The Copier Wars: Fair Use’s Rude Awakening

Ernie Smith of Tedium has done a longer more detail deep-dive into the history of the photocopier and its implications, a follow-up on our previous post on the subject.

In a world where copying and pasting is as easy as moving a cursor from one place to another, it’s easy to underestimate the importance of the photocopier as a disruptive force.

After all, it wasn’t like we didn’t have ways to copy materials from one page to another previously. Just ask anyone who’s ever held a quiz created from the chemicals of a ditto machine.

But the 1942 invention of xerography, the dry-photocopying technique that made it possible to easily reprint documents, had a strange effect on society. It made the reproduction of printed material not only easy, but cost-effective—particularly in offices.

And for businesses that relied on the scarcity of information as a business model, the photocopier was bad news—and, in many ways, it showed cracks in the copyright system.

A 1975 Supreme Court decision, Williams & Wilkins Co. v. United States, created a “fair use” gap for copying in some cases—and that gap wasn’t wide enough to answer every question about this disruptive technology. (It was one of the first examples of the court taking a cautious approach to disruptive technology, a trend that would continue in the decades to come.)

The somewhat narrow finding of Williams & Wilkins meant that copyright challenges around the copier often played out in public, in the media, and in the courtroom. And even the Copyright Act of 1976, which codified the common law doctrine of “fair use,” didn’t fully clear up the details of an emerging area of law.

Strangely enough, one of the first places where these problems showed themselves wasn’t in a library or in a giant office—but in the Catholic Church.

Some might see suing a religious institution claiming copyright infringement as unsavory. FEL Publications would disagree.

In the late 1970s, the tiny religious music publisher sued 15 separate American Roman Catholic archdioceses—including the Archdiocese of Chicago—for sharing copies of the publisher’s music with their parishioners without permission.

Dennis Fitzpatrick, the company’s president, made a religious argument for the lawsuits in a UPI story:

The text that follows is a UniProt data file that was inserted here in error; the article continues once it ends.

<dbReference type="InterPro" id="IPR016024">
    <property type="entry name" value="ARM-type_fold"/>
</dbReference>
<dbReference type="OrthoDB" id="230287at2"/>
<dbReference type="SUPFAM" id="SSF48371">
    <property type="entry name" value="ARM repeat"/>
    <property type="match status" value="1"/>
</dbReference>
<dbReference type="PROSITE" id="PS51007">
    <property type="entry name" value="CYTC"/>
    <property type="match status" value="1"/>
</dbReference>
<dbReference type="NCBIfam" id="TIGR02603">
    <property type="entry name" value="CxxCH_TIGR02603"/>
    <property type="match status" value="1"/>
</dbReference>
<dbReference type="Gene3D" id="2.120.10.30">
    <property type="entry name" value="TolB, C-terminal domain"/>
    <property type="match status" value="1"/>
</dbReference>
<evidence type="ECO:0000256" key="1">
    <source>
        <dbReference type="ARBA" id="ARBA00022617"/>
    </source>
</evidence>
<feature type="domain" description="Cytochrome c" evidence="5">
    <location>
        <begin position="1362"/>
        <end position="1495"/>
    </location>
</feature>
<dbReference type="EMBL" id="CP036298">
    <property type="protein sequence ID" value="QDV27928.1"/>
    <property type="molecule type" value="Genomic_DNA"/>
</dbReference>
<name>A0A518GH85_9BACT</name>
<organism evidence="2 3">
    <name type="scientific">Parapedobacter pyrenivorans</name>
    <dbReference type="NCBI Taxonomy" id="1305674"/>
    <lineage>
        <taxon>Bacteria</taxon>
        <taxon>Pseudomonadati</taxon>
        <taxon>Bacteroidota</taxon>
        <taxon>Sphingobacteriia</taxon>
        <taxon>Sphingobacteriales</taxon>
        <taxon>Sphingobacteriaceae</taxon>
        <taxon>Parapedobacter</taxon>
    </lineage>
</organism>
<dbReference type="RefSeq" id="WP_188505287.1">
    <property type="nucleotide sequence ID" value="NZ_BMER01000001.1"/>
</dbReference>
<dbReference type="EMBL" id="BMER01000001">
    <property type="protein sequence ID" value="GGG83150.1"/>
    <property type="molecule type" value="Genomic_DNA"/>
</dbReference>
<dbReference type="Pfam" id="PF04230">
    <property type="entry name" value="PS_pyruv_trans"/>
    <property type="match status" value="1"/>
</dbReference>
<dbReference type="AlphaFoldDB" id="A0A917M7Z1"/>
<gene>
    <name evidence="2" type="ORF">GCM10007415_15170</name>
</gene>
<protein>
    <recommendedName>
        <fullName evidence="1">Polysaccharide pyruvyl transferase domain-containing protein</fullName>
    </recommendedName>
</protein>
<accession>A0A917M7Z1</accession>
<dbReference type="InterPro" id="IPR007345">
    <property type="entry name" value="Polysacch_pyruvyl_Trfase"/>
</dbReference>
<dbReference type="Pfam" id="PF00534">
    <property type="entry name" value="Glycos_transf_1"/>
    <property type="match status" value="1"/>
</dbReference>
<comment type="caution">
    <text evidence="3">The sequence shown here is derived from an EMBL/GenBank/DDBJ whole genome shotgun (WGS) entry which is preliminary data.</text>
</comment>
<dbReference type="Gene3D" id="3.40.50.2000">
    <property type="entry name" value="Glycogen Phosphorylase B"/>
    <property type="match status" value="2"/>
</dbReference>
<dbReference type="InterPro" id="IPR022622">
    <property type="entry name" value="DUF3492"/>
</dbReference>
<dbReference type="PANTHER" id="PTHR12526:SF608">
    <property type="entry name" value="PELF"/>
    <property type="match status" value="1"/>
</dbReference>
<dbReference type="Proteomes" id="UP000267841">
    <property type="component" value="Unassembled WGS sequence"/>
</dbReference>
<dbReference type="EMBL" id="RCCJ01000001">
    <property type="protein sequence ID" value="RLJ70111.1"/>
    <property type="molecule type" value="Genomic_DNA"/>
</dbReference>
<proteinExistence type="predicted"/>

I believe on the Day of Judgment I will be asked—like the servant entrusted with the silver pieces (Matthew 25:14-30)—what I did with the copyrights that were entrusted to my care. Did I sue to protect them?

Unfortunately for Fitzpatrick, a federal judge disagreed with FEL, dismissing the claims in its lawsuit against the Catholic Bishop of Chicago, on grounds that it used its position in the market to monopolize access to songs. (The ruling is interesting, by the way—apparently, FEL required churches to destroy every copy of the music at the end of the license period—which seems particularly wasteful!)

The ripple effects of the lawsuit, even with FEL’s loss, showed themselves throughout the religious field. Protestant churches also had to navigate this messy mix of legal precedent and morality. As one pastor put it in a 1983 Atlanta Constitution piece: “The rationalization is this: ‘God gave you a song. You don’t have the right to charge for it.’”

Of course, churches weren’t the only institutions struggling with the complexities the copier created for its vendors. Also in this category were universities, which, as anyone who has paid hundreds of dollars for a textbook can tell you, suffer from a captive-audience problem that professors and students alike spent years trying to work around.

Whether the play is buying used books, purchasing books online at cheaper prices than in-person bookstores can offer, or “renting” books, there is a desire not to pay publishers tons of money for books that add significant costs to higher education. And copyright regulations, such as fair use and the first sale doctrine, were the cudgels that students, whether they realized it or not, were leveraging.

Also an important tool for cost-conscious students? Copy machines. Copiers made it possible to work around this system in a fair-use way. Here’s how: One student buys the book, then copies a single chapter—the only one on the syllabus. Someone makes a copy of the copy, and suddenly, the whole class has a copy. Heck, maybe the professor is the one that makes the copy. It doesn’t look as good as the original, but as long as they get the necessary information, does it really matter?

The answer to whether copying a textbook is fair use is somewhat complicated, but the short answer is essentially this: Yes, but only an excerpt. If you commandeered a copier for three hours to copy the whole thing, that wouldn’t be allowed.

The risk of such willing infringement, though, created a lasting problem. Throughout the 1970s and 1980s, these suddenly ubiquitous machines became a liability for universities and the businesses that served them.

And the publishing industry, suddenly concerned that this was going to affect their bottom line, looked to legal action to resolve some of these issues.

One of the first conflicts of its kind emerged at New York University in the early ’80s, when numerous publishers—backed by the Association of American Publishers—sued the university, along with a handful of professors, for using copies as teaching materials. Eventually, the threat of legal action led to an agreement—the publishers would drop the suit if the school agreed to prudent copying limitations.

“We’re not out to hang faculty members from a lamppost and cut out all photocopying,” said Jon A. Baumgarten, a lawyer for the association, in comments to The New York Times in a 1983 article. “The assumption is not that photocopying should be stopped, but that the rights of copyright owners should be respected.”